"The life-saving feature is one in which the handset would know whether it was sitting in the driver's seat or the passenger's seat in a moving car. It could then enable the speaker and, more importantly, disable the texting functionality.'
Richard, thanks for innovation and hope accident cases may come down. Most of the accidents are happening because of the diversion of driver's attention by gadgets.
It's true, Rob -- it would save lives. No matter how many times you see public service announcements telling people not to use handsets for talking and texting while they drive, they keep doing it. I see people doing it every day on the road.
Good point, Mydesign. But I've always believed the problem with talking on the phone has less to do with a hand on the phone and more to do with the attention to the conversation. Drinking coffee while driving surrenders a hand, but I don't think that impairs driving.
"But I've always believed the problem with talking on the phone has less to do with a hand on the phone and more to do with the attention to the conversation. Drinking coffee while driving surrenders a hand, but I don't think that impairs driving."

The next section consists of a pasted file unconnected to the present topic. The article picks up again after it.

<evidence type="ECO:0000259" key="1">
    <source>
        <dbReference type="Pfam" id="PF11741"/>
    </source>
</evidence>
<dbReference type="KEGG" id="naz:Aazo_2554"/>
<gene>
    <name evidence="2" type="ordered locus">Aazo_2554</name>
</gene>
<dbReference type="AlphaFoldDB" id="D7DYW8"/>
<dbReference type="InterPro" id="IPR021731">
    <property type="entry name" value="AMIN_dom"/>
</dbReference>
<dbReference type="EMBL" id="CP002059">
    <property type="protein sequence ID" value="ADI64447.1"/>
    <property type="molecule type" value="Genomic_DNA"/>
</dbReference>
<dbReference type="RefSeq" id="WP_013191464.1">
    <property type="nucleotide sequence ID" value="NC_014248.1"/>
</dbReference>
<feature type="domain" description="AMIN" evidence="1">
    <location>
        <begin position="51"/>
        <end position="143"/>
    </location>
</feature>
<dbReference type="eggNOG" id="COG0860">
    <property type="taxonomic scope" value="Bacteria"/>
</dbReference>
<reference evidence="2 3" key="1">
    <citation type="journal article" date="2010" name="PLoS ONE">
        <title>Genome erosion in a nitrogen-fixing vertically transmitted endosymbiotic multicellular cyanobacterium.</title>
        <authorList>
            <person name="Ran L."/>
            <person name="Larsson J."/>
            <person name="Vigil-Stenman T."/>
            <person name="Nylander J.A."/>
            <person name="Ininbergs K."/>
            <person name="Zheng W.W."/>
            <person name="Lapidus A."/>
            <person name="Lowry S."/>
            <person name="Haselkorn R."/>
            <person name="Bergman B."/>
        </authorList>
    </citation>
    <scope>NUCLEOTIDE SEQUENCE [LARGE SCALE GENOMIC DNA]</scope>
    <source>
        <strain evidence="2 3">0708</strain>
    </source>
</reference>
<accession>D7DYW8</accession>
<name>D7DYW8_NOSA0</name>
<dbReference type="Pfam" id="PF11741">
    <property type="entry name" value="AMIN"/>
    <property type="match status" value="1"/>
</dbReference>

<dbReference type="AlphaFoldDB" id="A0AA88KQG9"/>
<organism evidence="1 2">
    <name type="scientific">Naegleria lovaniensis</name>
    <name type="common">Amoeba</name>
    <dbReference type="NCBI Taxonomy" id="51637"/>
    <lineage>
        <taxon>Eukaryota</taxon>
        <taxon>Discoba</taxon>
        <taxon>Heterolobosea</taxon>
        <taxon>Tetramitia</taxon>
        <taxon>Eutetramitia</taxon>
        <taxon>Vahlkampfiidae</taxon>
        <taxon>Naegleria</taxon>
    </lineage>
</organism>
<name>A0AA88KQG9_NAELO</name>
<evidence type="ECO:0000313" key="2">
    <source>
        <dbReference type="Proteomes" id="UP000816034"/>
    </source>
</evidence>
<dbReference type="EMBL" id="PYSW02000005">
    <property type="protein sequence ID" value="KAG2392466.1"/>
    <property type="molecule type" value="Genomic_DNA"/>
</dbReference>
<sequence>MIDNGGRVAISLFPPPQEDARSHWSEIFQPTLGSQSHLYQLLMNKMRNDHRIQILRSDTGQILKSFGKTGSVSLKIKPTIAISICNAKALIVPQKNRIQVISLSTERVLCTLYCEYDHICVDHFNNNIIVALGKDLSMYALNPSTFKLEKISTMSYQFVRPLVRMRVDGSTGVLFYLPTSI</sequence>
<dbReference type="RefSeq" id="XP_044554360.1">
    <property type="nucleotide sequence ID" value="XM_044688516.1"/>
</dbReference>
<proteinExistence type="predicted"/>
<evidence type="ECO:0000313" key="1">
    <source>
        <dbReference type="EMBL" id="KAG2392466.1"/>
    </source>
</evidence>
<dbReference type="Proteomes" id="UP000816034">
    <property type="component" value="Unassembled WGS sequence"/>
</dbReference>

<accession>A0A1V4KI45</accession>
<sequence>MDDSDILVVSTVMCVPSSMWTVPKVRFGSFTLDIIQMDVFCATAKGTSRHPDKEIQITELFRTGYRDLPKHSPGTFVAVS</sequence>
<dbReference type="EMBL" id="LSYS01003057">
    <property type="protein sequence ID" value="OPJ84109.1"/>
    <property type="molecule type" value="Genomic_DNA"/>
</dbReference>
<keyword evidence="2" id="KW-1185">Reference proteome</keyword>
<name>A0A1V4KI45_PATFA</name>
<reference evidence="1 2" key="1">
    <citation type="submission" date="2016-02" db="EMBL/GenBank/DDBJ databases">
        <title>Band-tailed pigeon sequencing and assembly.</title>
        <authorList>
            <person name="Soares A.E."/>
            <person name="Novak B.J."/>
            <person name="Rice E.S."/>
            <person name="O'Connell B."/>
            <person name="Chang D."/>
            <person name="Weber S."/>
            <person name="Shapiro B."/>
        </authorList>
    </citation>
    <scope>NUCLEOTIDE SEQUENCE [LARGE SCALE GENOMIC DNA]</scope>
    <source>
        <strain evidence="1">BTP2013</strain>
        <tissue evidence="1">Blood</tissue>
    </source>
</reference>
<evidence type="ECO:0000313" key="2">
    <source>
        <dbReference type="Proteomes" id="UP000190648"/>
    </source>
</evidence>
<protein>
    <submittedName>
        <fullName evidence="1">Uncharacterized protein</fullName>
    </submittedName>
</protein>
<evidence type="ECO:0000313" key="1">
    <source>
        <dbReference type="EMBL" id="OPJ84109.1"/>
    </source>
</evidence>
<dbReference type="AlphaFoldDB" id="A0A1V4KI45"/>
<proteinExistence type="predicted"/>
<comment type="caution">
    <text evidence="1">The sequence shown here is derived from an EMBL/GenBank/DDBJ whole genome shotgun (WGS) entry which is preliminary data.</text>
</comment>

Rob, the lesson is if drivers are careful then passengers are secured. But in certain unfortunate situation, accidents can happen due to the carelessness of other vehicles drivers too.
I am seeing a real challenge with the reliable sensing of a person's position in the car. What parameters change? And why will the data from a constantly active sensor be more useful than from a sensor that is on for a single millisecond each second? What I see is an interesting development seeking to find a useful application. But to come up with some rational reasons for constant sensing instead of frequent periodic sensing is going to take a bit more creativity, it appears. One simple function that could provide an actual benefit would be to sense the surrounding noise level and adjust both the earpiece volume and the microphone sensitivity accordingly. But that is simple, and would not require any new sensors.
Fifty-six-year-old Pasquale Russo has been doing metalwork for more than 30 years in a tiny southern Italy village. Many craftsmen like him brought with them fabrication skills when they came from the Old World to America.
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